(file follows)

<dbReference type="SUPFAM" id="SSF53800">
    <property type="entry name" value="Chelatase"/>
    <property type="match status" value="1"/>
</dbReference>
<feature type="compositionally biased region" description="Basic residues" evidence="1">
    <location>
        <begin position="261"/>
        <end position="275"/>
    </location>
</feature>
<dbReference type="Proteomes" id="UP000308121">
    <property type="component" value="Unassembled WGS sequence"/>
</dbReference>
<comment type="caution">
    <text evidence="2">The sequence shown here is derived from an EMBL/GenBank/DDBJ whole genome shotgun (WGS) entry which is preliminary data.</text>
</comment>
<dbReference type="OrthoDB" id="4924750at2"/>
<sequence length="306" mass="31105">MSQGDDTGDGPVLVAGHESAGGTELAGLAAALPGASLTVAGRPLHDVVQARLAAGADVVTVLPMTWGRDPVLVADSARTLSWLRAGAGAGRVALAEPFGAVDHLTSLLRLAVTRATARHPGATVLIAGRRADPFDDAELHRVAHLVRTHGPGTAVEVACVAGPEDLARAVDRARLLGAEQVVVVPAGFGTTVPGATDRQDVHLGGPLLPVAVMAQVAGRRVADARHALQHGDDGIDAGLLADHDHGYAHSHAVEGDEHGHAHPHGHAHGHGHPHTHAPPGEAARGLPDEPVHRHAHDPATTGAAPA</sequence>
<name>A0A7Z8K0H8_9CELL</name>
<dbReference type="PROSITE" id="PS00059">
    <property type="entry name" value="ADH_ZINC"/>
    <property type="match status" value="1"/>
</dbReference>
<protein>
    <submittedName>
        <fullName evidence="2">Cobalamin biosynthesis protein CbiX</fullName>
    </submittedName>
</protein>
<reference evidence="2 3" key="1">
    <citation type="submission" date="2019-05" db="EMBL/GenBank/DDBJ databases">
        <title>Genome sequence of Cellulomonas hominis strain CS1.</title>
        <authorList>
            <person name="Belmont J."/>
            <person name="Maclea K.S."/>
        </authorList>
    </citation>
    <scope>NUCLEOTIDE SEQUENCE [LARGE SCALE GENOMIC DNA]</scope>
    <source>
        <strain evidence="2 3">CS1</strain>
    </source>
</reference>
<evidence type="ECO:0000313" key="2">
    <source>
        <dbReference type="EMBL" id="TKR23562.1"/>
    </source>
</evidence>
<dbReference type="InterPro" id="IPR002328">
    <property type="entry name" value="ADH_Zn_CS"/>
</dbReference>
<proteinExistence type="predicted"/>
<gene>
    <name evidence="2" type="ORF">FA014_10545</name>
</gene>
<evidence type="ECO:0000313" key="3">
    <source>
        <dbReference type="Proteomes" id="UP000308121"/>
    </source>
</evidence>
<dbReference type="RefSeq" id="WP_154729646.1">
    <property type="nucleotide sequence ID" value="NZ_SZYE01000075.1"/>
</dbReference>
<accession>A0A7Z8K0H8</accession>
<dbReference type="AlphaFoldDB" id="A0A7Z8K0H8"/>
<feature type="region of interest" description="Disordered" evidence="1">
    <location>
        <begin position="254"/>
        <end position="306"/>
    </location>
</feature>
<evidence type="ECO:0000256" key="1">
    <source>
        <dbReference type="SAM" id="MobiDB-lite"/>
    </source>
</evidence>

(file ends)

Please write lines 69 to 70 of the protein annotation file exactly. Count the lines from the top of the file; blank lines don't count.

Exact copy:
</feature>
<evidence type="ECO:0000256" key="1">